fun <T> Flow<T>.launchInTest(scope: TestScope) = launchIn(scope + UnconfinedTestDispatcher(scope.testScheduler))

  @OptIn(InternalCoroutinesApi::class, ExperimentalCoroutinesApi::class)
  fun <T> TestScope.mutableListOfFlow(flow: Flow<T>): MutableList<T>{
    val mutableListOfFlow = mutableListOf<T>()
      .onEach { mutableListOfFlow.add(it) }
    return mutableListOfFlow

Now we can go forward with our test, in this example we are going to use our handy “mutableListOfFlow” function

  fun `getGradeScalesNames StateFlow - starts with an empty list and then gets the list from our FlowDataSource`() = runTest {
    val collectedFlows = mutableListOfFlow(viewModel.gradeScalesNames)
    advanceUntilIdle() //Make sure that the viewModel Dispatcher runs until it is idle
    //We check that the first value in our StateFlow was empty
    assertThat(collectedFlows.first(), `is`(emptyList()))
    //We check that after the first value, our StateFlow gets the list of names from our FlowDataSource
    assertThat(collectedFlows[1], `is`(fo.flowGradeScaleNames().first()))
    //We need to cancel the collection of our flows, otherwise Test keeps active

By being able to collect the flow emissions into a MutableList, we can have a very detailed log of every value. This is specially useful when testing different interactions in our ViewModel that will make the flow emit new values. You dont need however to save to a mutableList. You can simply use a variable and store the latest result for your tests.

By using the advanceUntilIdle() function, we can call other functions in our ViewModel, let the Scheduler runs until it is idle, which will make all the Flows emit if they should.

NOTE: if we have Flows, that depend on the emissions of other flows, we need to make sure to collect those in our test. Here is an example:

  fun `setGradeScaleInPos sets the current GradeInScale`() = runTest() {
    //Variable where we will store the emissions
    var selectedGradeInScale: GradesInScale? = null
    var gradeScaleNames: List<String> = emptyList()
    //We need to make sure to collect the first flow, from where our tested flow is dependant
      .onEach { gradeScaleNames = it }
    //We now make sure that all emissions are done in the ViewModel, so now the first flow has a different value than the initial
    //This is the Flow we wish to test. This flow depends on the previous flow, so be aware of dependencies between flows!
      .onEach {
        selectedGradeInScale = it
    //Here we test, to get a GradeScale from the list of gradeScales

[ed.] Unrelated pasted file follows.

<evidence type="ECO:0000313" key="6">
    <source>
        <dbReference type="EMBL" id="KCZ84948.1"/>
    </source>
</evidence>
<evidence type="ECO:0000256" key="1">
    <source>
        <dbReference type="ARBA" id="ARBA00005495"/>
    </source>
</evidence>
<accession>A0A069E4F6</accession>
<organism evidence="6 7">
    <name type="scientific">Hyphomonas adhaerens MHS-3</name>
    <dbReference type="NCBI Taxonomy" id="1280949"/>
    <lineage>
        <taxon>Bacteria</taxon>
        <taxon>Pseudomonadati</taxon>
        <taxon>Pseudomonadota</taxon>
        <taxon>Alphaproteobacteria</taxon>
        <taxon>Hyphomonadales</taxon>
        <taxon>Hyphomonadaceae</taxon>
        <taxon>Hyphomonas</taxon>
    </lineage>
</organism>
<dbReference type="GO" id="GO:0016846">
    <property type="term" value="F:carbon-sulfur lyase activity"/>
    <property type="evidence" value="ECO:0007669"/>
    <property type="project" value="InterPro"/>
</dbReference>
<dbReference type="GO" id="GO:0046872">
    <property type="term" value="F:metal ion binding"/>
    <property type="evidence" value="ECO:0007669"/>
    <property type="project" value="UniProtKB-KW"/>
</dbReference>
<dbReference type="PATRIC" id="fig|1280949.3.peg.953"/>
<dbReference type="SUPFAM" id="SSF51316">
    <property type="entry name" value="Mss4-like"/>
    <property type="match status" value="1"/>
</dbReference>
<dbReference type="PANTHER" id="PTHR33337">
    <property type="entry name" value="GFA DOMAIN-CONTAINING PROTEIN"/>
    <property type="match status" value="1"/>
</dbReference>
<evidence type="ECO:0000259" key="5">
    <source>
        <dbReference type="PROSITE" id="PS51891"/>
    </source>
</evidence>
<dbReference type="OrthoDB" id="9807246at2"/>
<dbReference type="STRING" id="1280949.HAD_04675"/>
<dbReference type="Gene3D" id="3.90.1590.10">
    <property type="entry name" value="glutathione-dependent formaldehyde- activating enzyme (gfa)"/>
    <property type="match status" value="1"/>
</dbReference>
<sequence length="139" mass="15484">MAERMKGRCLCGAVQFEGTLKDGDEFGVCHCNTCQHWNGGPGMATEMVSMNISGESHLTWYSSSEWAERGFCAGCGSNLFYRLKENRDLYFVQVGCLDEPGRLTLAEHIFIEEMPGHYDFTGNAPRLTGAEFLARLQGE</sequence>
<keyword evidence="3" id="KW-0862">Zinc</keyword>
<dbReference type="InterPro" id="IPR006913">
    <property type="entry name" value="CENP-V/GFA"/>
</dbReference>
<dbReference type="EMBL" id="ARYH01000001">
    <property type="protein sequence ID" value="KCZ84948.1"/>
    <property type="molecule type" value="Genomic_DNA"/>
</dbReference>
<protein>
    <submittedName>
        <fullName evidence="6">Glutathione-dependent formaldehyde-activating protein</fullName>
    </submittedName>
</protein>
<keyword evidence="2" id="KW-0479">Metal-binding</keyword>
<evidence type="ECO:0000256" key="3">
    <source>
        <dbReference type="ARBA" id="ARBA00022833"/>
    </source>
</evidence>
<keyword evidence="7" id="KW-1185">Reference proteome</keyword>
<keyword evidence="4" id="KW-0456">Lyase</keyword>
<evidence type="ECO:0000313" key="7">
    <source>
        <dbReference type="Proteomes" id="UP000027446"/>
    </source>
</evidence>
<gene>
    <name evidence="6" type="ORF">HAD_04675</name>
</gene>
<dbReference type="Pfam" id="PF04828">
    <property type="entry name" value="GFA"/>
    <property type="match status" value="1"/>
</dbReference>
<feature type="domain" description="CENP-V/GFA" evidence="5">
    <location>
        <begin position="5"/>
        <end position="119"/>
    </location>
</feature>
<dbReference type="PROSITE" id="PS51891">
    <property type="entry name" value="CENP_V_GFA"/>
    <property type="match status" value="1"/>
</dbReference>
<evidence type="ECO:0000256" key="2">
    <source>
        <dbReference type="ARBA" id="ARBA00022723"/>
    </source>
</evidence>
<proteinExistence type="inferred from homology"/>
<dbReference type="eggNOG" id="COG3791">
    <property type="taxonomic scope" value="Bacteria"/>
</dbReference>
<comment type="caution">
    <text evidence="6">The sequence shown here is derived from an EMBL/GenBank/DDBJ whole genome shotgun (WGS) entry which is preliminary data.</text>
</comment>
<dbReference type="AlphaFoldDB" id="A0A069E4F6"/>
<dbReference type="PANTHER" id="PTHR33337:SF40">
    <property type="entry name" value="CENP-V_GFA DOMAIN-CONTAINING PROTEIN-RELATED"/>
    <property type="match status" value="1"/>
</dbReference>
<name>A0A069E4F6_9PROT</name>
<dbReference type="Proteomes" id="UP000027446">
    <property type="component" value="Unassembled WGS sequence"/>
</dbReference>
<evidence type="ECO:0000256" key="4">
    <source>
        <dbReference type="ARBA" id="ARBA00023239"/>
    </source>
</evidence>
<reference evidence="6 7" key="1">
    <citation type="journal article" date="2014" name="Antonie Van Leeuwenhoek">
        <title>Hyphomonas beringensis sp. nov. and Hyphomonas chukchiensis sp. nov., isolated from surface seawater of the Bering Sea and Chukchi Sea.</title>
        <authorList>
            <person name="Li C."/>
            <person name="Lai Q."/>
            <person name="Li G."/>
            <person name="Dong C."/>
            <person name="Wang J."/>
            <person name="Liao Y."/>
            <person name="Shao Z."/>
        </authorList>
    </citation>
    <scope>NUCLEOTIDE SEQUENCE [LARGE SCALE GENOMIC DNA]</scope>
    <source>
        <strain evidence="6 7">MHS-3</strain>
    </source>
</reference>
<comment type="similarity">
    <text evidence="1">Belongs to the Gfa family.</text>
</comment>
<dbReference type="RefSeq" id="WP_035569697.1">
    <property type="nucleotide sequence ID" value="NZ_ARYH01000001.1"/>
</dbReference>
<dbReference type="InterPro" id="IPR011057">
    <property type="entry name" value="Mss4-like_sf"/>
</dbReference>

//Make sure all emissions are done
    //We now make a second operation, which should generate a new emission
    //Important to cancel all the flow collections

If you also need to test LiveData, you will need to add the dependency core-testing, then add the “InstantTaskExecutorRule” in your test class and then use the extension function “LiveData.asFlow()”. If you combine this function with our toMutableListOfFlow(), you get a MutableList which gets the emitted data in the LiveData

  //In your Gradle Module file
  testImplementation "androidx.arch.core:core-testing:$arch_version" 

  //at the beginning of your Test Class - to be able to observe LiveData
  val rule = InstantTaskExecutorRule()

  //You also need the CoroutinesTestRule - as LiveData also uses Dispatchers.Main and you need to use the TestDispatcher and TestScheduler
  val coroutineTestRule = CoroutinesTestRule()

  //Prepare your viewmodel, dependency injection of fakes or mocks, etc...
  fun setUp() {
    fakeFlowDataSource = FakeFlowDataSource()
    viewModel = CalculatorFragmentViewModel(fakeFlowDataSource)

  fun `test with LiveData`() = runTest {
    //liveDataValues is a mutableList which will store the emited values of the LiveData
    //Notice how we use the extensionFunction asFlow(), which converts this LiveData into a Flow
    val liveDataValues = mutableListOfFlow(viewModel.progressFlowAsLiveData.asFlow())
    //Here we make our normal calls to functions in our ViewModel, which cause LiveData to emmit
    //Make sure that the TestScheduler runs everything until idle
    //Here we can test our results 
    //Clean everything, cancel the coroutines - which automatically will also remove observers of LiveData within the asFlow() extension function

Another option is to use the asMutableList() function shown in the code below. I got inspired on the “LiveData.asFlow()” function.

fun <T> TestScope.asMutableList(liveData: LiveData<T>): MutableList<T> {
  //Here we store our emitted values - we will return this
  val mutableList = mutableListOf<T>()
  //Create a conflated Channel
  val channel = Channel<T>(Channel.CONFLATED)
  //Create a LiveValue Observer - emissions are sent to the Channel
  val observer = Observer<T> { channel.trySend(it) }
  //launches a coroutine - using our TestScope. This will be cancelled at the end of the test
  //using coroutineContext.cancelChildren
  launch(Dispatchers.Main.immediate) {
    //LiveData observer the previous created observer
    //Try block - suspends function in which each value received by the channel is added to the
    //mutable list. When Coroutines are cancelled, then the livedata removes the observer 
    //to clean up
    try {
      for (value in channel) {
    } finally {
  return mutableList

//You can then use inside your runTest{} as follows:
val liveDataValues = asMutableList(viewModel.liveData)

There are other options on how to test State or SharedFlows. For example by using the “Turbine” library as explained in this guide: I had however some difficulties to understand how to test flow emissions in StateFlow, where I expected only the last emission or value, but the “test” function forces to await for each emission manually. I find the method explained in this post a bit easier to write and understand for tests, as we can have a very fine control of emissions by collecting to MutableLists or collect only latest values into variables and can control the TestScheduler very precisely.

Please share this article if you find it useful! Thanks for reading!